I have a new draft article about constitutional conventions, co-authored with Farrah Ahmed (Melbourne Law School) and Richard Albert (Boston College Law School). The article is about how courts can, do, and should engage with constitutional conventions. Here’s the abstract:
The study of constitutional conventions is anchored in an assumption that has so far remained unchallenged: Commonwealth courts will recognize and employ conventions but never enforce them. We show in this Article that the dominant view today is doubly mistaken: there is no such shared “Commonwealth approach” to the treatment of constitutional conventions nor do Commonwealth courts refrain from enforcing conventions. Drawing from Canada, India and the United Kingdom, we disrupt the foundations of the scholarly understanding of conventions by demonstrating that Commonwealth courts have recognized, employed and indeed also enforced conventions. Beyond this new discovery, we make the normative claim that Commonwealth courts sometimes should enforce conventions, an additional contrast between the dominant view and ours. We argue that courts should act as executors of the will and judgment of constitutional actors, and limit themselves to enforcing only power-shifting conventions, which transfer power from those who have legal power to those who can legitimately wield it. This new role of an executor court brings clarity, stability and predictability to the exercise of official powers that are rooted in constitutional convention rather than constitutional law.
Download the SSRN version of the article here.
I’m pleased to say that I have an article just out in the Cambridge Law Journal: ‘The Flexibility Rule in Administrative Law’. I hope to put up a longer post summarising the article soon, but for now, here’s the abstract:
Administrative officials are permitted to have policies as to the exercise of their discretionary powers, but those policies must be flexible, not rigid. The “flexibility rule”, as I call it here, is nearly a century old. Over time, it has become part of the furniture of judicial review: often used, rarely examined. That neglect has led to confusion, on display in recent cases. In this article I try to put the flexibility rule back on a sound footing. I argue, first, that the flexibility rule requires authorities to treat policies merely as rules of thumb. Second, the primary justification for the flexibility rule is neither legislative intent (as courts have said), nor the avoidance of error (as commentators tend to assume); it is the value of participation. Third, and as a result, the flexibility rule ought to apply to policies governing the use of prerogative and other non-statutory powers, as well as to policies governing the use of statutory powers.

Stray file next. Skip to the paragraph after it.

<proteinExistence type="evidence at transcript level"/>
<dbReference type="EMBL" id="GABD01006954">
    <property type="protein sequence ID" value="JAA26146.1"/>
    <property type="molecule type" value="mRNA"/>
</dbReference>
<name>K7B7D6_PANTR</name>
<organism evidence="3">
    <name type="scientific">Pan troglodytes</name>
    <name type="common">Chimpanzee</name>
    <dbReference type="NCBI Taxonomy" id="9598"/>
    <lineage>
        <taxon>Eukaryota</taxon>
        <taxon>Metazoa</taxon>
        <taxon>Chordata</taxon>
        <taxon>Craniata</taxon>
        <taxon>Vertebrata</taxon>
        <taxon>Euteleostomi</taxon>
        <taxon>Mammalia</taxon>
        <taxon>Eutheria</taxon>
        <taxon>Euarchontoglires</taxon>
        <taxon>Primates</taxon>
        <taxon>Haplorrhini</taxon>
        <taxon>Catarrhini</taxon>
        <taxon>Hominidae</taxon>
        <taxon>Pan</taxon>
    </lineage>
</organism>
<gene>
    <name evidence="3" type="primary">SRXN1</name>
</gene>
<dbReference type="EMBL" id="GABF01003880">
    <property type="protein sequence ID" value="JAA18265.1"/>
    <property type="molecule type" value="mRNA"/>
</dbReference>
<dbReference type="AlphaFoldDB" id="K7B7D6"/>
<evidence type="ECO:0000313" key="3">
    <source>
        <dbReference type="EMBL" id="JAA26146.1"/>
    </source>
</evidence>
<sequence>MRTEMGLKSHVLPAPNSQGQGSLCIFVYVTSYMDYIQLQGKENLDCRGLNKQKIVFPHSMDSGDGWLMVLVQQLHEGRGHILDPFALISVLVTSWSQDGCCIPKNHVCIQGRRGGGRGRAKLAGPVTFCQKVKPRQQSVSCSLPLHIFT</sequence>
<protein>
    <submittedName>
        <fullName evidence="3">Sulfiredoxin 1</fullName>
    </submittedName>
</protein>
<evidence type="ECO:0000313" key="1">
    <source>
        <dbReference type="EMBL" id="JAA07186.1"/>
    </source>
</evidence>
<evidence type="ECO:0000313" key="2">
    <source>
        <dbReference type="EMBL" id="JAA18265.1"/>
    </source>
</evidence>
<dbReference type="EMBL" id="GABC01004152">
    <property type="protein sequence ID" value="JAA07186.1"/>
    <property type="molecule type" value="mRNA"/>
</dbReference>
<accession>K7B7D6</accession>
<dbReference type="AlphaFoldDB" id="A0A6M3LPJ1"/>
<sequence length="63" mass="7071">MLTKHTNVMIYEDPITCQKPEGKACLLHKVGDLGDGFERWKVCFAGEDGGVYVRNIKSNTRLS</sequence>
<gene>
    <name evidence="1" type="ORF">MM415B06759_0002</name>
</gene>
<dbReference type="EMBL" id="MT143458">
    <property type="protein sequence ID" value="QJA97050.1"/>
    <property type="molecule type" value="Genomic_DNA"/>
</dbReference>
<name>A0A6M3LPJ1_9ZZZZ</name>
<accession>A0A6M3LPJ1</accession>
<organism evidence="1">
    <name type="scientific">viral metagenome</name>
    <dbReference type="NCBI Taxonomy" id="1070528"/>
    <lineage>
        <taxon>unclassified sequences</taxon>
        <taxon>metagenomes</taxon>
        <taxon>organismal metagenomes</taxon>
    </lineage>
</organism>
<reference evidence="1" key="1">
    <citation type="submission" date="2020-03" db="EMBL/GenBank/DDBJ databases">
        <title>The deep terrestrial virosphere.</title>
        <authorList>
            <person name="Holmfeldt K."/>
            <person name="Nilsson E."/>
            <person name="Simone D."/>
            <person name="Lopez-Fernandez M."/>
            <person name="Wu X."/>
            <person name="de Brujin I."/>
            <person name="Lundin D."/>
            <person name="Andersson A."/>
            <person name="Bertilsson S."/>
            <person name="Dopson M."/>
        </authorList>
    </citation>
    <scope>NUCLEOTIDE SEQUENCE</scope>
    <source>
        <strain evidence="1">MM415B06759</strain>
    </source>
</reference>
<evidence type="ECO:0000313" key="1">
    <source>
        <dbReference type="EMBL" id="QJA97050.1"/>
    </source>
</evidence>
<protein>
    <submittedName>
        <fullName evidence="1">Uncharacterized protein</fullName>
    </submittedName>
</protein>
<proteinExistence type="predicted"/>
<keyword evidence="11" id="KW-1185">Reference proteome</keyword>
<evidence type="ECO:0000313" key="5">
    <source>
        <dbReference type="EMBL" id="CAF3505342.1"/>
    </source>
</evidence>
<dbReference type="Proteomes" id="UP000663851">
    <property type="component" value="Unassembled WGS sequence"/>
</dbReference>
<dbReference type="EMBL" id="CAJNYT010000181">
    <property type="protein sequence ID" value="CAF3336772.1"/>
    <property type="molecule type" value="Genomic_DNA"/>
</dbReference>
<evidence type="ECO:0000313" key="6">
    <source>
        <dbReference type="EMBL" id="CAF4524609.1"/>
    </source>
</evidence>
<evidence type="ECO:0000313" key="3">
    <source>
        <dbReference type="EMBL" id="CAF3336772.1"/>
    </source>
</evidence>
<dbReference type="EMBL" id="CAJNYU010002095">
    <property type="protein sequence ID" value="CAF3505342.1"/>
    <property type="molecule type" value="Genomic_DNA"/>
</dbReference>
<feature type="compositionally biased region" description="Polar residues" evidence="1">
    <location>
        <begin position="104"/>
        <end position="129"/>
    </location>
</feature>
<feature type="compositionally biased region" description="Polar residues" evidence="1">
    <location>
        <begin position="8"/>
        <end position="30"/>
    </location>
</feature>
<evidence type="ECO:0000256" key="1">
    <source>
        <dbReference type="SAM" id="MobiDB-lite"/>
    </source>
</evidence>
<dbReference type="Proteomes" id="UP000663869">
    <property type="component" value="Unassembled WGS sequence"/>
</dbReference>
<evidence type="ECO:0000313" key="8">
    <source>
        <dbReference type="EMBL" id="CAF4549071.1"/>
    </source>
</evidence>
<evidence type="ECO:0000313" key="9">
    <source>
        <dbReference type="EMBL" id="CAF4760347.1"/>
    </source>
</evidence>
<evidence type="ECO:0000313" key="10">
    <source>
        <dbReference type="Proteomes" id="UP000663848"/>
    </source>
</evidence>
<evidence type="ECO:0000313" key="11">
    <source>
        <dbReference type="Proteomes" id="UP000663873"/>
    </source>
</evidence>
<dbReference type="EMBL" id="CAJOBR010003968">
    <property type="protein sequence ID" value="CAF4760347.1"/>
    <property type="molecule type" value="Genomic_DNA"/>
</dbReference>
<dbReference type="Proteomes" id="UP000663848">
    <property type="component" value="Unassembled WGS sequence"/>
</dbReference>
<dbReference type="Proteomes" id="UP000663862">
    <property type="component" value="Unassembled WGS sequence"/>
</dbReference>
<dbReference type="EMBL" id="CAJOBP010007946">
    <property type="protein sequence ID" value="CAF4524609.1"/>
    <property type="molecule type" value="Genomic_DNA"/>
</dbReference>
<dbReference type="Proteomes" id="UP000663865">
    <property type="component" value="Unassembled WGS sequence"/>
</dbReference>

The published version of the paper is here. There’s a draft version here. Comments and suggestions are very welcome!
Farrah Ahmed and I have a new paper out in the Oxford Journal of Legal Studies: ‘Constitutional Statutes’.
This is our second paper on constitutional statutes. Back in 2012, in BH v Lord Advocate, the Supreme Court suggested that constitutional statutes could only be repealed expressly, not by implication. In 2015, Farrah and I published a paper in CLJ, ‘The Quasi-Entrenchment of Constitutional Statutes’ (published | draft), criticising the notion that judges can, on their own initiative, immunise statutes from implied repeal.
That first paper was mainly critical and negative. In this new paper, Farrah and I focus on the positive. We set out a definition of a constitutional statute. We also say how courts should (as opposed to shouldn’t) treat constitutional statutes. Here’s the abstract:
In recent years, British courts have treated constitutional statutes differently from ordinary statutes. This article sets outs to explain: (i) how courts have treated constitutional statutes differently from ordinary statutes; (ii) what a constitutional statute is; and (iii) why constitutional statutes should be treated differently from ordinary statutes. Courts have made it harder for ordinary statutes to repeal constitutional statutes by implication, and easier for constitutional statutes to repeal ordinary statutes by implication. A constitutional statute is a statute which regulates state institutions, and which possesses importance of a particular type that we describe. The nature of a constitutional statute largely—but not entirely—justifies the special treatment they have been given. These conclusions have wider implications, including for proposals to codify the British constitution.